The Electronic Health Record Sharing System Ordinance came into effect on 2 December 2015. The Ordinance provides the legal framework for public and private hospitals and other healthcare providers to collect, share and keep patient's electronic health record (eHR) through the Electronic Health Record Sharing System (the eHRS System) upon obtaining the informed consent of the patient and proper registration. The eHRS System is expected to launch in the first quarter of 2016.

Development of the System

The vision of a territory-wide eHR sharing infrastructure was first put forward in a consultation document published by the Government in March 2008. Currently, the clinic management system maintained by the Hospital Authority is the only large scale integrated eHR system in Hong Kong. Upon the upcoming implementation of the EHRS System, healthcare providers in both the public and private sectors may access eHR for healthcare purposes through an electronic platform.

The Ordinance

The key features of the Ordinance include:

  • The EHRS System will be operated, maintained and regulated by the Commissioner for the Electronic Health Record (the eHR Commissioner). In order to participate in the eHRS System, patients and healthcare providers may, on a voluntary basis, apply for registration with the eHR Commissioner.
  • Healthcare provider is defined as any person providing an activity performed by a healthcare professional to an individual for assessment, maintenance, diagnosis or treatment of illness or disability. Examples of a healthcare professional include a registered medical practitioner, dentist, pharmacist, nurse, physiotherapist, chiropractor and Chinese medicine practitioner.
  • A patient must be aged 16 or above in order to register with the eHRS System and provide consent to share any eHR. For any patient under 16 (or is aged 16 or above but incapable of giving consent), the patient's parent (or guardian) may act on the patient's behalf for the purposes of registration and giving of consent.
  • When applying for registration with the eHRS System, a patient is required to give consent to the eHR Commissioner to share the patient's eHR in the System with any registered healthcare provider for both healthcare and referral purposes (Joining Consent). However, upon the patient's registration, the System will not automatically allow sharing of any patient's eHR by a healthcare provider unless the patient has given a separate consent to such healthcare provider to provide the patient's eHR to and obtain it from the eHRS System (Sharing Consent).
  • It should be noted that the patient is deemed to have given a Sharing Consent to the Department of Health and the Hospital Authority when providing the Joining Consent upon registration.
  • A patient may at any time withdraw its registration with the eHRS System or revoke a Sharing Consent given to any healthcare provider (except for any Sharing Consent given to the Department of Health and the Hospital Authority).
  • Only sharable data in any eHR can be shared in the eHRS System. Sharable data includes both health data and personal particulars of the patient. Whilst there are no specific categories of sharable data provided in the Ordinance, the eHR Commissioner's website set out examples including name, date of birth, ID number, adverse reactions, diagnosis, birth and immunisation records, laboratory and radiology results, and referral between healthcare providers.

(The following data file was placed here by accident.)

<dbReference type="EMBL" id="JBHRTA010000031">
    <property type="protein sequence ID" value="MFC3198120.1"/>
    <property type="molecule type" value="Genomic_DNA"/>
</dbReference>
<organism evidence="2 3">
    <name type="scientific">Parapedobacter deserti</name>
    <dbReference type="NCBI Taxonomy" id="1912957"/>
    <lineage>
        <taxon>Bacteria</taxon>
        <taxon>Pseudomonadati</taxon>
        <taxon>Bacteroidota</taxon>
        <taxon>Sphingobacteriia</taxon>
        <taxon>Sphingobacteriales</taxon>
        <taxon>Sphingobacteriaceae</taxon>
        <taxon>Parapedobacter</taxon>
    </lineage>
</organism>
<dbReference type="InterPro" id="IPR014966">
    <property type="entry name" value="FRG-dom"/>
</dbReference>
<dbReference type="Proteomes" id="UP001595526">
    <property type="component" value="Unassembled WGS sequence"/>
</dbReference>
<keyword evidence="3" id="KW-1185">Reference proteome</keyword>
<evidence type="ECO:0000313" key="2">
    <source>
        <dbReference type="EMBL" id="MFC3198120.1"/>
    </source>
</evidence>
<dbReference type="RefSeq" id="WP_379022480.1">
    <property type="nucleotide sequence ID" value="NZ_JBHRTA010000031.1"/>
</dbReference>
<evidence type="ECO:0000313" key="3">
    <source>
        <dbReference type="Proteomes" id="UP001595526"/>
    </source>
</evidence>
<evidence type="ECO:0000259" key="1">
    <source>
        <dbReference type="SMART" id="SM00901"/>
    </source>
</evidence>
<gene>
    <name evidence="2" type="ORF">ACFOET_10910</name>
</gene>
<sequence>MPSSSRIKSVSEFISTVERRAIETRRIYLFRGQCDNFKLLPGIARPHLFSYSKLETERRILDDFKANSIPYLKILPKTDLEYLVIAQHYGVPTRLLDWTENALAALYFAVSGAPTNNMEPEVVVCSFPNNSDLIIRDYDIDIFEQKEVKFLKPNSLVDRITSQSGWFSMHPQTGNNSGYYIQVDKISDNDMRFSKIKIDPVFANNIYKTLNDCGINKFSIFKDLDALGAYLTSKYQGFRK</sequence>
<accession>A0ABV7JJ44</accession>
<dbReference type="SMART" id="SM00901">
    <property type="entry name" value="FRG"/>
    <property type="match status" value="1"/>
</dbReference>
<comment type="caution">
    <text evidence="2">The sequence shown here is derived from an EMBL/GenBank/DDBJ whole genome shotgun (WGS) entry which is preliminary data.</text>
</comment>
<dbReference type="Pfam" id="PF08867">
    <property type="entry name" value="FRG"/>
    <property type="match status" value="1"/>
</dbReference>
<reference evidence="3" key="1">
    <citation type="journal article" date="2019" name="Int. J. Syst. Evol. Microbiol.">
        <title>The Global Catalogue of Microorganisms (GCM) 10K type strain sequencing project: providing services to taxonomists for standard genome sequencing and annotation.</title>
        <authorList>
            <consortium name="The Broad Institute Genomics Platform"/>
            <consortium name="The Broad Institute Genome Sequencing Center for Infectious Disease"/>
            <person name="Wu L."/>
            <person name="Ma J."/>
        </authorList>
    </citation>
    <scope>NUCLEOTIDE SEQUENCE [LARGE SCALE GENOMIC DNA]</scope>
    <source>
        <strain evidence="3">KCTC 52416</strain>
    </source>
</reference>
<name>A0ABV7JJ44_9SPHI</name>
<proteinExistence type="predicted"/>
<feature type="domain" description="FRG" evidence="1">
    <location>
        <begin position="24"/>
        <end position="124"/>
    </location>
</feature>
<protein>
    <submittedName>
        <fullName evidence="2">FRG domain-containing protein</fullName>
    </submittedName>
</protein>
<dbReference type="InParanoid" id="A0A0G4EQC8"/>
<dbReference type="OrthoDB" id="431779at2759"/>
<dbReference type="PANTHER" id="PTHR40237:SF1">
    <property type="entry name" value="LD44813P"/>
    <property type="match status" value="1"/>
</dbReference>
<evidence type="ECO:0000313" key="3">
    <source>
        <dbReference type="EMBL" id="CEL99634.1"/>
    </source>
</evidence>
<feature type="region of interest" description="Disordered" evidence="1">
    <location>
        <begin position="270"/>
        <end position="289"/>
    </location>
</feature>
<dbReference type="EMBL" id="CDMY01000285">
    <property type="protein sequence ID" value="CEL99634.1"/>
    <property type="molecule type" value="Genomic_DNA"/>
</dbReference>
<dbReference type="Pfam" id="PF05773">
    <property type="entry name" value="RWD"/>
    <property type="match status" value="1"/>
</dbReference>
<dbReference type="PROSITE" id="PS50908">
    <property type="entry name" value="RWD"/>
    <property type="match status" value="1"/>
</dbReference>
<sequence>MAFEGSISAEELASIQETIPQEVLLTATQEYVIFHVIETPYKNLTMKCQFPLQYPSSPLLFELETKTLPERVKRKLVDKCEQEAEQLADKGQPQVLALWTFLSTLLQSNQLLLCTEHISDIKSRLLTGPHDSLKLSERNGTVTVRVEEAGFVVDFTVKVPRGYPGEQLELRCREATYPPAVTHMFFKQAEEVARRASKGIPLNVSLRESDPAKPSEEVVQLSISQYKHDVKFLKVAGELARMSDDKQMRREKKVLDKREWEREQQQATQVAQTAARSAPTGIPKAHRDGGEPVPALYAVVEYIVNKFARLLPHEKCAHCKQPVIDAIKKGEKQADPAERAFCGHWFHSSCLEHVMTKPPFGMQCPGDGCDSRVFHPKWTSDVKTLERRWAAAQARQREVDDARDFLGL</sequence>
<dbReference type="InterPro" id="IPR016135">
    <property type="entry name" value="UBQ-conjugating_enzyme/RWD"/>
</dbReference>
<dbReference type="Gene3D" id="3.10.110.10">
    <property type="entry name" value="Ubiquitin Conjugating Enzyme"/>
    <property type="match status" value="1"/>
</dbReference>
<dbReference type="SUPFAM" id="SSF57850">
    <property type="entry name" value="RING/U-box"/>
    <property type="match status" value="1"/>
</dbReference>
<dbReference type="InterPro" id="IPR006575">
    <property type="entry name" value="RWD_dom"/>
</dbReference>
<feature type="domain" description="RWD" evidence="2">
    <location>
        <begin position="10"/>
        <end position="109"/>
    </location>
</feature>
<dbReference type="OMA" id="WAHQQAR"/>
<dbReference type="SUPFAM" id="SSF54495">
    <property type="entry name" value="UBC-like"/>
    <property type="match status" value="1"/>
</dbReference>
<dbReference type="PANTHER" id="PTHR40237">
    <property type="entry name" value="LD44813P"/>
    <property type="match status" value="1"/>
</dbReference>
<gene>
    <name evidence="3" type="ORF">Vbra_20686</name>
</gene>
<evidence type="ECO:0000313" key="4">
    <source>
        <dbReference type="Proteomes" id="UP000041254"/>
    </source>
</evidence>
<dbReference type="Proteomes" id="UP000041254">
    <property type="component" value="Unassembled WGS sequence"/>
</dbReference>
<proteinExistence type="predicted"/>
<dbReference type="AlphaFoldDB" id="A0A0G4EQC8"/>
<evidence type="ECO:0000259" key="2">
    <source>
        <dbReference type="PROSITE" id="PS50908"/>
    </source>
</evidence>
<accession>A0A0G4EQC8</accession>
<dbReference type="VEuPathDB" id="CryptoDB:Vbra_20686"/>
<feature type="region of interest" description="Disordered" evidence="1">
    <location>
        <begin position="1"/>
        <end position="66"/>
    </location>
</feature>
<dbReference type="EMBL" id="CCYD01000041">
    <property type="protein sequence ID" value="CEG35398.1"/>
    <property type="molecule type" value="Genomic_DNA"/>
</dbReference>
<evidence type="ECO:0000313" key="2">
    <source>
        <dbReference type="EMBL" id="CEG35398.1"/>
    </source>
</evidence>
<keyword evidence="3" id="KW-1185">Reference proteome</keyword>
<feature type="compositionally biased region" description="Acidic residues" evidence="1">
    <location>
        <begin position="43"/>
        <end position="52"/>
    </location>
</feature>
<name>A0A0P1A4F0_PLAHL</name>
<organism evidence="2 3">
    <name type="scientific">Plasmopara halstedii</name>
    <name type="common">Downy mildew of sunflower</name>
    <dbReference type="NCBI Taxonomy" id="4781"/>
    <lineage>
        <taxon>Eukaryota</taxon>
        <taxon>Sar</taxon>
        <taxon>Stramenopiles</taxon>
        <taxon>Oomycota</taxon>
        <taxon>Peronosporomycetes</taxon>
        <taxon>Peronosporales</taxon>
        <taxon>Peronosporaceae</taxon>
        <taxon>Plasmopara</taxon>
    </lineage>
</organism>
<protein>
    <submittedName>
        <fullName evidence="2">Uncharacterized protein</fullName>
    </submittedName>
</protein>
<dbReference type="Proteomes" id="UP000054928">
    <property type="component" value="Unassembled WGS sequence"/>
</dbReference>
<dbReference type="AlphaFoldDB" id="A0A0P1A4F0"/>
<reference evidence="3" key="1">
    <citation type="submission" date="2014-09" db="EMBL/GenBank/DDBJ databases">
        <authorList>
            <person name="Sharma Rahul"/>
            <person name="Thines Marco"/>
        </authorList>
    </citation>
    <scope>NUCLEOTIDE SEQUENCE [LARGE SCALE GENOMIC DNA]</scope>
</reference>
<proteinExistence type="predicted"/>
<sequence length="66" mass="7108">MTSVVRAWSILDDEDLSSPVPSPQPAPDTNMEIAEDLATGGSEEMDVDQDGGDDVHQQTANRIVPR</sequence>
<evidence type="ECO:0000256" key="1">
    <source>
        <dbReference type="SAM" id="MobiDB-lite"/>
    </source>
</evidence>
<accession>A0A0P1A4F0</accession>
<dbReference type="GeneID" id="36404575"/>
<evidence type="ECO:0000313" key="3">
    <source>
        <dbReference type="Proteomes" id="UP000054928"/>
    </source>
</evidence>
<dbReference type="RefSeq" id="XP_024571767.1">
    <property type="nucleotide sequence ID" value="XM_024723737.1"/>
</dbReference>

• The eHR Commissioner has the power to (i) issue code of practice on compliance with the Ordinance; and (ii) in the event that a healthcare provider contravenes any provision of the Ordinance or code of practice, suspend or revoke the registration of a healthcare provider, or require the production of records and documents by a healthcare provider.
  • A healthcare provider provided with a Sharing Consent is required to take reasonable steps to restrict access to a patient's eHR to healthcare professionals performing services for the patient and to restrict such access to relevant health data of the patient.

Our observations

  • Whilst there are obligations under the Ordinance on healthcare providers to safeguard the access to health data through the eHRS System, eHR also constitutes personal data under the Personal Data (Privacy) Ordinance (PDPO). Accordingly, the use of eHR by healthcare providers is regulated by the PDPO and healthcare providers would be required to comply with the relevant data protection obligations under the PDPO. For instance, healthcare providers should ensure that the process of acquiring or providing eHR through the eHRS System complies with the obligation to protect against unauthorised or accidental access and processing by any third party.
  • The Privacy Commissioner for Personal Data has indicated that it will publish information leaflets on data privacy issues arising from the use of the eHRS System. Such publication will be a useful guidance for healthcare providers to comply with the applicable PDPO obligations.
  • Apart from the relevant statutory obligations, healthcare providers should not overlook any common law duty of confidentiality in connection with the handling of eHR through the eHRS System. In particular, health data or personal information contained in any eHR should not be disclosed without any prior consent of the patient, unless permitted under the Ordinance.